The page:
Friday, November 25, 2011

Occupy vs voting

There are aspects of the Occupy movement I'm sympathetic to:  The initial focus on the actual Wall Street and the institutions that inhabited it was brilliant.  Just by being there, just by showing that citizens have as much right to Wall Street as Main Street they knocked it's mystique down a peg.  But then everyone decided to Occupy Wall Street, and many decided that New York was too far away and it was easier to occupy whatever was close at hand and would gain attention.  The movement when downhill from there...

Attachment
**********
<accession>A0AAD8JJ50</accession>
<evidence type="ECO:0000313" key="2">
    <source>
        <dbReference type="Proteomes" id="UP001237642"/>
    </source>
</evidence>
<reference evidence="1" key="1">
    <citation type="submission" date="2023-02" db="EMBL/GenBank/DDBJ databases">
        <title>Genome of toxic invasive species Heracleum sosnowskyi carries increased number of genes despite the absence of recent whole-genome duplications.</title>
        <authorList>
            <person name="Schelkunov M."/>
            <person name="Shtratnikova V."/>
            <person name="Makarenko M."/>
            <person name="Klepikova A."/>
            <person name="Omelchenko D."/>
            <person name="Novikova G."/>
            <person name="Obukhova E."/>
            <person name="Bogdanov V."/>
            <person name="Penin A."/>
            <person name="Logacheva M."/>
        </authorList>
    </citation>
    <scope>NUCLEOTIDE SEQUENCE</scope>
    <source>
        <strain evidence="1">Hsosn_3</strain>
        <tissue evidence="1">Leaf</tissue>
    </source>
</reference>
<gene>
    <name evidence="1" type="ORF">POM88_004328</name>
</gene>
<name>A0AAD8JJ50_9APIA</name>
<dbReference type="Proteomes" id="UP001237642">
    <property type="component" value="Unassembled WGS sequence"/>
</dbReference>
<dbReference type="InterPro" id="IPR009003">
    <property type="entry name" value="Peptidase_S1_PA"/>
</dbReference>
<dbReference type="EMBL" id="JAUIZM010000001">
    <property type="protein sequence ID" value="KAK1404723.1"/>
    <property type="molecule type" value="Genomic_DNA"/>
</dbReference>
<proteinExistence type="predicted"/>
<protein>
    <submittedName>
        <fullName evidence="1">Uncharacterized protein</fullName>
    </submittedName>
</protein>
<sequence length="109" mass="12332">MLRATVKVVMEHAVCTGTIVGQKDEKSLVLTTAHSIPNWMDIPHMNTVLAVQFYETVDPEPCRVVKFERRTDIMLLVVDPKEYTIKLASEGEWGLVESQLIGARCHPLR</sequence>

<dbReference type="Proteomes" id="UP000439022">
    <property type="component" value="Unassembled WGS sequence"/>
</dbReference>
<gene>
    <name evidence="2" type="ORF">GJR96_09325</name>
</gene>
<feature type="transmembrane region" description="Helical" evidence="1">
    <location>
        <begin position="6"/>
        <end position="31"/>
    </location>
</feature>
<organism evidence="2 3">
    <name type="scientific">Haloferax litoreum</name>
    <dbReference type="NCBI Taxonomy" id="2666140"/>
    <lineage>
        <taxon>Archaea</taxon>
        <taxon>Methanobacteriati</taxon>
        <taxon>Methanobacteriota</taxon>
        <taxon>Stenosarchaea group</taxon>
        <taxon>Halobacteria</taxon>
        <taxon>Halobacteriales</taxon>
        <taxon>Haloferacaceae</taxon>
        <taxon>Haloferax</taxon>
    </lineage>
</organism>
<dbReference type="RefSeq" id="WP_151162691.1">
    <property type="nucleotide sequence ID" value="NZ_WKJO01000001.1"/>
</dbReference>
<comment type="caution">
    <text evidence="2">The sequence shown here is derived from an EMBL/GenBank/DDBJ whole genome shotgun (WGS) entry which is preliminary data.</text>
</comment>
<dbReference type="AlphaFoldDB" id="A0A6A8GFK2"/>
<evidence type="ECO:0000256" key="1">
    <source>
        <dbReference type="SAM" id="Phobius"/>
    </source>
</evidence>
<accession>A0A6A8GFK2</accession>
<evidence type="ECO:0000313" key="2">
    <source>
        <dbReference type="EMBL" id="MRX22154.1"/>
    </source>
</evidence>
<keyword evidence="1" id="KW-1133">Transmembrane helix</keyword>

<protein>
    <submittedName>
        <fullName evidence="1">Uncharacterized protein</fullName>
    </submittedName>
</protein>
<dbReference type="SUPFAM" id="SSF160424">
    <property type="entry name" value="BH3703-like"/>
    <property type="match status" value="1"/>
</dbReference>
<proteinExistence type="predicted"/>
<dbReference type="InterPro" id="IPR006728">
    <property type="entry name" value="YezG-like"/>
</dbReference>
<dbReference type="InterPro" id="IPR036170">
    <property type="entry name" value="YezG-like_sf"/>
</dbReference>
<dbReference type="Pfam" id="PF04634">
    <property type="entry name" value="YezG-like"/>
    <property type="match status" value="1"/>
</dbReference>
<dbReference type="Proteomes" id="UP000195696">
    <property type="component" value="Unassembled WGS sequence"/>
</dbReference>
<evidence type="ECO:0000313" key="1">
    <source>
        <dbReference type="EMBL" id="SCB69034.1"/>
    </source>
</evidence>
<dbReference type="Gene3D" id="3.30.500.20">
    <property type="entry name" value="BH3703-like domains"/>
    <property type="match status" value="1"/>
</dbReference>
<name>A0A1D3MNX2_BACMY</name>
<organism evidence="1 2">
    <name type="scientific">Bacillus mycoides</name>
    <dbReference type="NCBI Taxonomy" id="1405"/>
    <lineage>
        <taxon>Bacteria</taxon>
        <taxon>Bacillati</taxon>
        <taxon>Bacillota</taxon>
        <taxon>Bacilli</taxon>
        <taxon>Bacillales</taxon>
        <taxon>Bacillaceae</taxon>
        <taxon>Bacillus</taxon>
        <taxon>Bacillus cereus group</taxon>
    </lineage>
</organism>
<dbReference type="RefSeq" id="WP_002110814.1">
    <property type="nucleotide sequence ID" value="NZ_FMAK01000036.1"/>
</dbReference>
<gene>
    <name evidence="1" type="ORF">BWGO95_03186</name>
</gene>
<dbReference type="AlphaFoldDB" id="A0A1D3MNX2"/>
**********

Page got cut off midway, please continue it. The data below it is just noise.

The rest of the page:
That leads to today's post in the Oregonian. I'd read that protest camps tended to rely on caucuses and consensus rather then voting to make decisions, but I didn't know their contempt for voting ran so deep:
"We are demanding that we stop trying to solve problems in a "vote yes, vote no" format. We are making a statement that they cannot and will not be resolved simply by electing a different puppet into the same political structure..."
How do these people reconcile themselves with the history of struggle and sacrifice aimed at extending voting rights?  Do they think that was just a waste of time?  Gaining majority support is hard and uncertain, but without it there is no legitimacy.  Demagoguery is a poor substitute for democracy.

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